Tiftarea battles through season and playoffs

   The Southland Academy Raiders challenged the Tiftarea Panthers for the Regional Championship title on Friday, Oct. 2. Both teams were determined to go home with the trophy at the end of the night.

   Panthers received the kick and Adam McKinney ran the ball to the 29-yard line. Logan Crossan completed a pass to Colby Grant for a first down. The Panthers failed to move the ball for another first down and were forced to punt the ball on fourth down.

   The first play from the Raiders’ offense ended with a crushing sack from Panthers Linebacker, Casen Royal. The Panthers’ defense successfully shut down the Raiders’ offense and the ball was punted on fourth down.

   The Panthers struggled to move the ball up the field after receiving the punt. Crossan was able to run the ball for several yards, however, the team failed to receive a first down. The Raiders took the ball back and ran to the 12-yard line. The Panthers nearly recovered a fumble, but the referees declared the ball was down.

   Though the Panthers’ defense fought hard to stop the Raiders’ offense, the team successfully scored a touchdown along with an extra point. Head Coach Erik Soliday didn’t give the Raiders fans much time for celebration. Crossan completed a first down pass to Grant, then Crossan completed another first down pass to Dalton Jones.

   The first quarter ended before Crossan could finish the touchdown drive. When the ball reset, Crossan scanned the field for open receivers and locked on with Royal. Royal caught the pass in the end zone and scored a touchdown. Again, Crossan threw the ball to Royal for a two-point conversion. The Panthers took the lead from the Raiders at 8-7.

   Tiftarea kicked the ball off to the Raiders and Jones stopped the receiver. Brandon Mullis sacked the Raiders’ quarterback for a huge loss of yards. The Panthers’ defense forced the Raiders to punt on fourth down.

   When the Panthers’ offense took the field again, Spence Massey completed a huge first down run. Crossan, again, handed the ball to Massey for another first down drive. Next, Crossan threw a touchdown pass to Jones and completed a two-point conversion. The score moved to 16-7 Panthers’ leading.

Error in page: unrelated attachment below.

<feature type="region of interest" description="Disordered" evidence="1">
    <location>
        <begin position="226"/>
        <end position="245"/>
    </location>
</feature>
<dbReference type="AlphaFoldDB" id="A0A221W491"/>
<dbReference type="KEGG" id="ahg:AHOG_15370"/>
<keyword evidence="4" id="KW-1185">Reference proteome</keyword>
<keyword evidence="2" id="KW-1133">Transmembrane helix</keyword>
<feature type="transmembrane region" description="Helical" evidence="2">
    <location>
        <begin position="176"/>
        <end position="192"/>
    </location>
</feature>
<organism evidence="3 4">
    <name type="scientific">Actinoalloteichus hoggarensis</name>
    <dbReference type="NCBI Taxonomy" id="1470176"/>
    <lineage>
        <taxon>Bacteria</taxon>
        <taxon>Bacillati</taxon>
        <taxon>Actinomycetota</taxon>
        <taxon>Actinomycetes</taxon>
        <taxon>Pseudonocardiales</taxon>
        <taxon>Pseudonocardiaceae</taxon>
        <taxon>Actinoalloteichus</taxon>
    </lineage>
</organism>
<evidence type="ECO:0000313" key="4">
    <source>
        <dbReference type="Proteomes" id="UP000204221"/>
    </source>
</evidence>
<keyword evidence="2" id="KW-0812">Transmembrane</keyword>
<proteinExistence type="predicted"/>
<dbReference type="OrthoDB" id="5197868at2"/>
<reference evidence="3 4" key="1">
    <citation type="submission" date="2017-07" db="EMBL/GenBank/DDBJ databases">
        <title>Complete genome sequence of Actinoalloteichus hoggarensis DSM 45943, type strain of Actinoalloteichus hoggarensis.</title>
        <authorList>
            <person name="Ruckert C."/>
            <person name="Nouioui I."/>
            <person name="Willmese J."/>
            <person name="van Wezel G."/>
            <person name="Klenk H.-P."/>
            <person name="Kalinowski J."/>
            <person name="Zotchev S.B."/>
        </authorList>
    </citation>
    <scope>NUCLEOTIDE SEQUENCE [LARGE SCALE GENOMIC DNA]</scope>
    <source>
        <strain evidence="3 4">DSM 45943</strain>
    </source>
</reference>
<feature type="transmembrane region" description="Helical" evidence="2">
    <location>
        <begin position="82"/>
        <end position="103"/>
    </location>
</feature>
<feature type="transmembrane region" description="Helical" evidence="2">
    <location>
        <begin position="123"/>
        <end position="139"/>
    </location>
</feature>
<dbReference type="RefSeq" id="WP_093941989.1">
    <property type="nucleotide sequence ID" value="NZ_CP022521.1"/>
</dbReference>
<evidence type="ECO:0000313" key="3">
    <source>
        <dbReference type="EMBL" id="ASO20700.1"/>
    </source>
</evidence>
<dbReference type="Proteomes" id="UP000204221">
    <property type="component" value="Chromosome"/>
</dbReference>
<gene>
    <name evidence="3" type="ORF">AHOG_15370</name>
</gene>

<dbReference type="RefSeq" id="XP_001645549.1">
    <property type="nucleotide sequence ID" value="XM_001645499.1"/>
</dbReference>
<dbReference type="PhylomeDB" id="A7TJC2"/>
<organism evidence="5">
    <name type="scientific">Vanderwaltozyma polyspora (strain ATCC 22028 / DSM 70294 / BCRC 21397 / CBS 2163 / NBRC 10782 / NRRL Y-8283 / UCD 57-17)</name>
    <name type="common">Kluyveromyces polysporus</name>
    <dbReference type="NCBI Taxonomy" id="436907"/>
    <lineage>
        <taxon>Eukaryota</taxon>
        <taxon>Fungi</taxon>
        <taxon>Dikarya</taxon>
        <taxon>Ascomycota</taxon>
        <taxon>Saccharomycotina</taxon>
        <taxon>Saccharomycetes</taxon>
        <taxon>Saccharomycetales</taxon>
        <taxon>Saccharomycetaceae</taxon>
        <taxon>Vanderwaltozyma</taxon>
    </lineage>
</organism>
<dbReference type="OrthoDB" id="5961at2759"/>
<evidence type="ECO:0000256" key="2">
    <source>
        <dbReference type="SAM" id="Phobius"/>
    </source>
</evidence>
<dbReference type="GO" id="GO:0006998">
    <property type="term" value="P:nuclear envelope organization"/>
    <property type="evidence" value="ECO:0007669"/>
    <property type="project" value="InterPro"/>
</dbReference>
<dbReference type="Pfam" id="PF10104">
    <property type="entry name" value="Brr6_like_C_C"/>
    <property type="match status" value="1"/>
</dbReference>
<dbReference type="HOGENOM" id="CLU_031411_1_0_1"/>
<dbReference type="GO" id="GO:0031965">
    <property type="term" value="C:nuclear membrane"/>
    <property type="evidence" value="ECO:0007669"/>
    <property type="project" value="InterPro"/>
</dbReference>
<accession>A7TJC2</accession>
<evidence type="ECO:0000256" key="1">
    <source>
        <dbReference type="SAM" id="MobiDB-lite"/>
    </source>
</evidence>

The Raiders failed to put any more points on the board before the second half ended. Defensive back Grant caught an interception from the Raiders’ quarterback. Grant has averaged one interception per game in the 2018 season. The first half ended with the Panthers beating the Raiders 16-7.

   When the game started back, Tiftarea kicked the ball to Southland Academy. Hunter Hartsfield sacked the Raiders’ quarterback for a loss of yards. Next, the Raiders’ quarterback threw an interception to McKinney and he ran the ball to the 25-yard line. Before the first quarter ended, Crossan handed the ball off to Massey who completed a first down run.

   The fourth quarter started with a touchdown drive from Massey. The Panthers failed to get any extra points after the touchdown, and the ball went back to the Raiders. The Raiders were able to score another touchdown, but they failed the two-point conversion. The score went to 22-13 with the Panthers still winning.

   The Panthers got the ball back, and Massey completed a first down for the offense. Crossan, unfortunately, threw an interception and the Raiders got the ball back. Determined for victory, Defensive lineman Mullis charged at the quarterback and sacked him for loss of yards. The Panthers’ defense stopped any advances from the Raiders’ offense until the ball was turned over.

   Crossan completed another touchdown pass to McKinney and failed the field goal attempt. The Raiders attempted to score one more touchdown before the game ended. Jackson Hoover sacked the quarterback who was attempting to find an open receiver. The game ended with the scoreboard reading 28-13.

   The game settled who the 2018 Regional Champions were. Rightfully so, the perfect season the Panthers worked towards earned the team the trophy. “I was really pleased with our defense to step up and challenge those guys like that. I thought our defense played really hard,” said Head Coach Erik Soliday.